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Bill Kaiser
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snipped-for-privacy@mtholyoke.edu wrote:

I'm not sure, Bill. Two of the 1931 Sulzers wound up on the isolated Maeklong line. The Frichs locos were used on the Bangkok - Singapore International Express. Other than that, I don't know.

Again, I don't know. Google Australia seems to down at the moment...

The + indicates an articulated joint, the - indicates the speartion between bogies or trucks of one engine unit or articulated section.
Cheers,
Mark.
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snipped-for-privacy@mtholyoke.edu wrote:

The "+" indicates two locomotives joined permanently, often with major components like transformers or train heating boilers placed in only one half. (example; SBB Ae 8/8 Bo'Bo'+Bo'Bo' might be two Bo'Bo's permanently coupled together, both controlled from a single cab at either end) The "-" where the "+" might have been would indicate a full length frame over two or more main frames. (example SBB Ce 6/8 1'C'-C 1'' where a single body frame sits on two 1'C swivelling frames or bogies)
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Greg Procter spake thus:

Well, folks, welcome to Usenet, where the "facts" are pretty much whatever you want to make them. On the one hand, we have a previous poster (M. Newton) who tells us:
The + indicates an articulated joint, the - indicates the speartion between bogies or trucks of one engine unit or articulated section.
Whereas this one says:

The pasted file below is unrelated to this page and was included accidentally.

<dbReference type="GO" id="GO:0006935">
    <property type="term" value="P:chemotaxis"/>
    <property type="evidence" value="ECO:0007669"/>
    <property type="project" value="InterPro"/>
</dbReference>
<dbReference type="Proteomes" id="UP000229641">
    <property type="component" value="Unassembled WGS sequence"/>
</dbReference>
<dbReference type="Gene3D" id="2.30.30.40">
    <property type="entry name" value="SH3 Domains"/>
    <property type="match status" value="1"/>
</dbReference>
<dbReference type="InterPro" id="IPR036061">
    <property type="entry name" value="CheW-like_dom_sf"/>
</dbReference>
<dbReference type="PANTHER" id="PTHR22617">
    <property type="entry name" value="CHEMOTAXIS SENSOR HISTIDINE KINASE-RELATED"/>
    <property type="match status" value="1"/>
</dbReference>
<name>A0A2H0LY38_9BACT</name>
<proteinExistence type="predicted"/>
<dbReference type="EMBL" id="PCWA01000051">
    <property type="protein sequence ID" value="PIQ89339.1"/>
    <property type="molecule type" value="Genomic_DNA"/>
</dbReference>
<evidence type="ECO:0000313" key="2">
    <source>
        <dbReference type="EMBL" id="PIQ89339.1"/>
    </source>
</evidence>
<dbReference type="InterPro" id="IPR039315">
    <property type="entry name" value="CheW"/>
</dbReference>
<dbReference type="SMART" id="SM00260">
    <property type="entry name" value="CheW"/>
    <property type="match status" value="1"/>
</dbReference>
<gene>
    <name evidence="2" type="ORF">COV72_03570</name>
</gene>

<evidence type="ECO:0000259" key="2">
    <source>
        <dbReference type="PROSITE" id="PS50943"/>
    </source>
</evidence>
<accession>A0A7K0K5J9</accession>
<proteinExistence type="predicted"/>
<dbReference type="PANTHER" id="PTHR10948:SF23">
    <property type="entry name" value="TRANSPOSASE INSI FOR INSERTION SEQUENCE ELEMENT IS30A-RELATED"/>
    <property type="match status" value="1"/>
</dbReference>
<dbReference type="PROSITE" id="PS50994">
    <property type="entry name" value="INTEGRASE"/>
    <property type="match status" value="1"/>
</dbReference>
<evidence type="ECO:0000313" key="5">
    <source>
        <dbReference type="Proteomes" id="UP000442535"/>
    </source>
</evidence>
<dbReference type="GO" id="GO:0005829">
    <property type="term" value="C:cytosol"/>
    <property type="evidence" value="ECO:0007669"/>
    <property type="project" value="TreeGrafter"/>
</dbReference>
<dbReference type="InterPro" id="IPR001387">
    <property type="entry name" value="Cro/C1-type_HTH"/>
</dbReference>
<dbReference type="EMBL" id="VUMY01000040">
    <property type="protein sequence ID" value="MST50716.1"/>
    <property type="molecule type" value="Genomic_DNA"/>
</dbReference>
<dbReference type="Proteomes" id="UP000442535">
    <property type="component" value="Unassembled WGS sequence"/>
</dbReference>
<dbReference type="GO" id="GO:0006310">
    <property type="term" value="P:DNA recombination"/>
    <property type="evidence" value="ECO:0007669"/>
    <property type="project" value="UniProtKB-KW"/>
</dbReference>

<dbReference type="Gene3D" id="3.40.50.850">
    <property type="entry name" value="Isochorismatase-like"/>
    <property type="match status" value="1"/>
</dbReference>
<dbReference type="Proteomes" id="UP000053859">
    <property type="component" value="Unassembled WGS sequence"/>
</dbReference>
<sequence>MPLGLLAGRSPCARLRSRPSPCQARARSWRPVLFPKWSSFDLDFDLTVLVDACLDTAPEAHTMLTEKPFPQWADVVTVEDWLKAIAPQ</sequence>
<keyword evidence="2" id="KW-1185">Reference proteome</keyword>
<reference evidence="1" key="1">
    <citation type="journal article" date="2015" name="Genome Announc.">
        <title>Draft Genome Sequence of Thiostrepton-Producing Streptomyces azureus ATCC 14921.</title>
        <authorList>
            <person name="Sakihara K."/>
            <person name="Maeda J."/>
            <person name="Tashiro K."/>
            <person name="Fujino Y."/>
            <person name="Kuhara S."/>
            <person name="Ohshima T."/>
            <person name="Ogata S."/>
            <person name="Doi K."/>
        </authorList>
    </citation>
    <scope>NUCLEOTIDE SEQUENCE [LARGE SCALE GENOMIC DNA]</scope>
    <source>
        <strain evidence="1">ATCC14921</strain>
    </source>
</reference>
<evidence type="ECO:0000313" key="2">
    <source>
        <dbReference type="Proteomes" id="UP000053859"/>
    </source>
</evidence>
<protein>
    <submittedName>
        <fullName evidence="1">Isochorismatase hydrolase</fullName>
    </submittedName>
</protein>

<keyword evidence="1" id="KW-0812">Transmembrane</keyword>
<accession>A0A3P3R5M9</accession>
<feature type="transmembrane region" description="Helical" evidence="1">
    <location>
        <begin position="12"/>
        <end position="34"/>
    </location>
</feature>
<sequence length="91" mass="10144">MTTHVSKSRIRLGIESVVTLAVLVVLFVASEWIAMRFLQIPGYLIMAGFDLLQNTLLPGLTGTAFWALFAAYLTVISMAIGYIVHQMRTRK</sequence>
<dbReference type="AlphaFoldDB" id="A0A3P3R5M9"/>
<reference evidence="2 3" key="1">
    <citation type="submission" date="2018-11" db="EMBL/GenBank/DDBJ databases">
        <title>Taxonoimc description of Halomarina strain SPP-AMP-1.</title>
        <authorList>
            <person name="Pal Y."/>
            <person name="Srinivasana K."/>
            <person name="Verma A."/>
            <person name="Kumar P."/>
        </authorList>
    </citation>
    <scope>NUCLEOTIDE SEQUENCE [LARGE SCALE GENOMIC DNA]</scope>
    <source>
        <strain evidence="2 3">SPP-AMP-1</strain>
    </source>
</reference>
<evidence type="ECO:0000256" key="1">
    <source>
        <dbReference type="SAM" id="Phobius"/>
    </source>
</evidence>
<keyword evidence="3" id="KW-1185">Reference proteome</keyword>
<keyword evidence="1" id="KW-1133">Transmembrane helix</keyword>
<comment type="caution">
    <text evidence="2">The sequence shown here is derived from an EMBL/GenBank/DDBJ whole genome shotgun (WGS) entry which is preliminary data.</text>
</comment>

Take your pick.
The moral of the story: something about "very large grains of salt" ...
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David Nebenzahl wrote:

Both descriptions are basically saying the same things.
There is the complication of differing methods of notation from different countries - the US system tends to count wheels, the Germanic system adds +, -, ', etc which gives further information.
There are numerous variations of locomotive articulation and design, some of which are difficult to categorize. Take for example several different European 2-6-0 steam locomotives, one type which had an additional carrying axle added between the second and third driving axles to reduce weight and another class which was built that way. Another loco (Pfalz) was of the 4-4-2 type but had a booster axle in the center of the front bogie which was jacked down for additional traction - try categorizing those.
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Greg Procter spake thus:

Sure: it's a 4(*6)-4-2, where "*" means "sometimes". Everyone knows that!
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David Nebenzahl wrote:

I knew that =8^)>
It can't be a (*6) because in the booster position it's a (*2-2-2) or 1a1' bogie. 2(a)'B 1'.
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David Nebenzahl wrote:

Both Greg and I have given the same answer. Either we haven't made our explanations clear enough, or you can't understand a simple engineering concept. The SBB Ae8/8 *is* an articulated loco. Neither half can run independently of the other. But don't take my word for it, at least not without a large grain of salt.

Another moral might be: Try to read for comprehension before making snide remarks. Or maybe do a bit of your own reading, and see for yourself that we are both correct. But don't take my word for it, at least not without a large grain of salt.
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David Nebenzahl wrote:

Wrong. The bloke who is on the ground is the shunter, not the loco.

I find myself agreeing with Greg, although he could have expressed himself more clearly. Road switchers, as exemplified by the Alco RS-1, were originally a US-only concept. Until the rest of the world was overrun by US diesel exports...
Cheers,
Mark.
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Mark Newton wrote:

Stop that right now Mark!!!

That's better. ;-)

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Greg Procter wrote:

Mate, when you make sense I'll back you up every time.

No worries!
Cheers,
Mark.